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Neuro-ophthalmic Manifestations of Wernicke Encephalopathy

Authors Isen DR, Kline LB

Received 1 May 2020

Accepted for publication 9 June 2020

Published 30 June 2020 Volume 2020:12 Pages 49—60

DOI https://doi.org/10.2147/EB.S234078

Checked for plagiarism Yes

Review by Single anonymous peer review

Peer reviewer comments 2

Editor who approved publication: Professor Margaret Wong-Riley


Danielle R Isen, 1 Lanning B Kline 2

1Department of Neurology, University of South Alabama School of Medicine, Mobile, AL, USA; 2Department of Ophthalmology, University of Alabama School of Medicine, Birmingham, AL, USA

Correspondence: Lanning B Kline
Department of Ophthalmology, University of Alabama School of Medicine, 700 South 18th Street, Suite 601, Birmingham, AL 35233, USA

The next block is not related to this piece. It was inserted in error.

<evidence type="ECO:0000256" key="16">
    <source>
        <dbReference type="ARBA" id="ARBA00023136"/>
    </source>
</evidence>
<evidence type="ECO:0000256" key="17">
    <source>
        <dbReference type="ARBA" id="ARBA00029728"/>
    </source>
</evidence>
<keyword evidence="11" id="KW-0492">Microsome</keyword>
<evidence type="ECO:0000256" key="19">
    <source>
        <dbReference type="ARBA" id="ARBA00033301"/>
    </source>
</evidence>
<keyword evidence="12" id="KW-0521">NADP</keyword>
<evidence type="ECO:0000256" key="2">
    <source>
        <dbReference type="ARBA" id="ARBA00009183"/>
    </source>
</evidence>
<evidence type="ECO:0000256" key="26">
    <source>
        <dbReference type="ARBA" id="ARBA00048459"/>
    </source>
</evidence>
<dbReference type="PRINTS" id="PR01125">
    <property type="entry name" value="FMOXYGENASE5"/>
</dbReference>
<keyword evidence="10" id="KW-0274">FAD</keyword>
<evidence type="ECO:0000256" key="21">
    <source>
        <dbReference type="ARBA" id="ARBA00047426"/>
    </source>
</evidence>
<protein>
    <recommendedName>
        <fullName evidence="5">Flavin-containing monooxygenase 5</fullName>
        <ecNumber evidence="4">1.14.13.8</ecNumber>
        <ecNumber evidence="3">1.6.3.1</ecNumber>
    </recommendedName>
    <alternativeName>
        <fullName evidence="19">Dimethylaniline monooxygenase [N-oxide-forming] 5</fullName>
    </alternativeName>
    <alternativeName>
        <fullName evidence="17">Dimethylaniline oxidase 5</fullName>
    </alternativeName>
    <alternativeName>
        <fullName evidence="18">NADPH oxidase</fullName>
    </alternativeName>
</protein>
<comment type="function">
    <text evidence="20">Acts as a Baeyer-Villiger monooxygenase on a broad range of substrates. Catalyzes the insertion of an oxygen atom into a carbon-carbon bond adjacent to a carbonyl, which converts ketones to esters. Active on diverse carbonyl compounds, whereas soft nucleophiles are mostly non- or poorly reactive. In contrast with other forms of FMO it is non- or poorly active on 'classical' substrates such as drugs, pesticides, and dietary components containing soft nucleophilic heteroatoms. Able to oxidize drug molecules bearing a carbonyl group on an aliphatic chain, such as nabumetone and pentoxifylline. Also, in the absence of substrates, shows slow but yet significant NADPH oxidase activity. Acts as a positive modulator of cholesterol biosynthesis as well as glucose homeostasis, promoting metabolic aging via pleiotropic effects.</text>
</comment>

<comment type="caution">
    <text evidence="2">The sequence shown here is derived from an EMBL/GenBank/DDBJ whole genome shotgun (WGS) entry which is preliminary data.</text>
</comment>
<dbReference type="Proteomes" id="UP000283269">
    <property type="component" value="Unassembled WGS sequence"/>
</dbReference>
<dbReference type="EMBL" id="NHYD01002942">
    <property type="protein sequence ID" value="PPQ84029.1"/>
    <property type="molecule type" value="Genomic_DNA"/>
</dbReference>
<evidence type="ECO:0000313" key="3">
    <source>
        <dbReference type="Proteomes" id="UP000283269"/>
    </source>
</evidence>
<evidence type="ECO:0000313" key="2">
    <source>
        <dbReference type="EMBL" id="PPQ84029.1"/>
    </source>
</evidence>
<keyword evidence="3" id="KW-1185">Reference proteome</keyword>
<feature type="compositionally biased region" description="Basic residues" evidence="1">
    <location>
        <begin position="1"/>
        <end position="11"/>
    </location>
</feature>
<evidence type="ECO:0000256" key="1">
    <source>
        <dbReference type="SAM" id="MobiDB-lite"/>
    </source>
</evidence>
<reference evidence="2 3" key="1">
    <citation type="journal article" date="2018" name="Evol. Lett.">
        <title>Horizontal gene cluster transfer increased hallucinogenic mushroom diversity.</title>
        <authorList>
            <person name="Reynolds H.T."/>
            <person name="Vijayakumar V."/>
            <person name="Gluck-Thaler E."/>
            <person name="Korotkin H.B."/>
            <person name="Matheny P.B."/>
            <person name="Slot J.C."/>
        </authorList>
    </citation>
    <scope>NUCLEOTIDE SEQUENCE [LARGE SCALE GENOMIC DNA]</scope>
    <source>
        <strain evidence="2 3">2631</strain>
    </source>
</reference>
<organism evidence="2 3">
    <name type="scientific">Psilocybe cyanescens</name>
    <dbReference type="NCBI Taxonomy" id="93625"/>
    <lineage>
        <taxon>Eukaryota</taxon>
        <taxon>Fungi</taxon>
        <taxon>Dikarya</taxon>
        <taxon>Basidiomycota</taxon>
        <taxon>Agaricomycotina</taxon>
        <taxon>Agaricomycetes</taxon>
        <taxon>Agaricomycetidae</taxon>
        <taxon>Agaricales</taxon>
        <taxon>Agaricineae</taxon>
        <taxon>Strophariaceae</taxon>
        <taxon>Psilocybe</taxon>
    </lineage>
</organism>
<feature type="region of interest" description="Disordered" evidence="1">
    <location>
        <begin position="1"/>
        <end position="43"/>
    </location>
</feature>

Tel +1 205 488 0756
Email lkline@uabmc.edu

Abstract: Wernicke encephalopathy (WE) is a life-threatening but reversible syndrome resulting from acute thiamine deficiency that is frequently overlooked and underdiagnosed. It is classically characterized by a triad of ocular dysfunction, ataxia, and altered mental status. However, less than 1/3 patients have the complete triad, so it is crucial to have a high index of suspicion. Awareness of the early signs of WE is essential to prevent clinical progression, as patients with the full triad already have a profoundly thiamine-deficient state. This review highlights the neuro-ophthalmic manifestations of WE to guide the clinician in identifying the condition. In addition, we provide an update regarding the clinical characteristics, pathophysiology, neuroimaging and laboratory findings, treatment options, and prognosis of WE.

Keywords: Wernicke-Korsakoff Syndrome, thiamine deficiency, ocular findings, review

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